Author: Amy Hanchiruk
Let’s talk about the elephant in the room, your overweight pet. This has to be one of the hardest conversations to have with our pet owners. How do you kindly bring up the sensitive subject of obesity when you know people are going to react one of three ways? They will be offended, surprised or they will agree. Agreeing very rarely happens. Why? Well, as owners we have a very poor perception of pet obesity. 53% of adult dogs and 55% of cats are considered to be overweight and only approximately 20% of owners will recognize this.
Unfortunately for us in the veterinary field, that means we have the challenging job of telling people this news. I know from being an owner of an overweight pet that it is hard to hear someone tell you that your loving companion is “well-rounded”. Believe me we are not doing this to be mean. In fact we are doing it because your pet can’t speak for themselves and we are their advocates. It is our job to inform you just how serious obesity is to your pet’s health.
This means letting you know that your pet will be at risk for things such as heart disease, lung disease, diabetes, joint disease, cancers and decreased life expectancy. Sadly there has been a study done to prove that overweight animals live 2 years less than that of an ideal weight dog. So your beloved Fido may have 2 years less time with you. Doesn’t that extra 2 years with them seem like reason enough to help them shed those extra pounds?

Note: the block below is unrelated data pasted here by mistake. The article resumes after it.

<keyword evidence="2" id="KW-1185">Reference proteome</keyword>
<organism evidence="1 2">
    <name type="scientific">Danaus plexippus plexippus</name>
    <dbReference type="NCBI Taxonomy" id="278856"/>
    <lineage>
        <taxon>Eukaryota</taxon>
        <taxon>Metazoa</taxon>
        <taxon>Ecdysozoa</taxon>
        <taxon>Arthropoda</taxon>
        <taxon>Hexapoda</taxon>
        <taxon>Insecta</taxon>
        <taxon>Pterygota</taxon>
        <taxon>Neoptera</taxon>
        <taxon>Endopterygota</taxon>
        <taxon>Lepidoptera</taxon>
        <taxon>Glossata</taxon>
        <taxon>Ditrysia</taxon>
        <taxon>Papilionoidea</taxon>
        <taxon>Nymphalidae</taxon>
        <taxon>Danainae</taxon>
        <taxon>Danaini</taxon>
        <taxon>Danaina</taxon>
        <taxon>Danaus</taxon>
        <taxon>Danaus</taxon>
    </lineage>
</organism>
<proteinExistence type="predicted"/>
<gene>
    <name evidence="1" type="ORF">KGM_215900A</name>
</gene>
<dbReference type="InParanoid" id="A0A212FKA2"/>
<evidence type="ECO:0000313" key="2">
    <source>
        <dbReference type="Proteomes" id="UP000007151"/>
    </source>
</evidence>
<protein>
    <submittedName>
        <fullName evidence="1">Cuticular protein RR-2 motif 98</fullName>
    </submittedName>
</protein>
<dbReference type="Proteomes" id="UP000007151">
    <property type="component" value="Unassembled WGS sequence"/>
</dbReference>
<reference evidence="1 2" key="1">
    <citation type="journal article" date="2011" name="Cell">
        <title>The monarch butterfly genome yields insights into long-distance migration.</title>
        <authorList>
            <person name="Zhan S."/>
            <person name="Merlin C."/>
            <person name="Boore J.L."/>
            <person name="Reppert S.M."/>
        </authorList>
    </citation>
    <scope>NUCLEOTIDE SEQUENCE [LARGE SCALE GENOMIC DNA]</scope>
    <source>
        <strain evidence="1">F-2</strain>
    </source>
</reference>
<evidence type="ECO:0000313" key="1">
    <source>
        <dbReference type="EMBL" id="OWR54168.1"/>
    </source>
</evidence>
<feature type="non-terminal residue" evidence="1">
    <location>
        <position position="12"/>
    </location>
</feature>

It was enough for me. My dog Zoey (the same one with heartworm and heart disease) was the perfect example of what extra weight can do to a dog. Her ideal weight was 45-50 lbs and at 7 years of age she ballooned up to a whopping 75 lbs! She had a bad heart and she then tore her cruciate ligament. Major surgery was required and a very serious diet plan was implemented to reduce her weight back to where it was needed to be.
She hit her target goal and maintained her ideal weight for the remainder of her life. She lived to be 12 years old with a bad heart, terrible arthritis and a wonky knee. It breaks my heart to know that she would not have lived comfortably to be 10 years old if I didn’t help to reduce her weight. I was lucky enough to help her before it was too late and I was able to watch her live out her senior years comfortably. So was the pain and struggle of her diet worth it? Most definitely!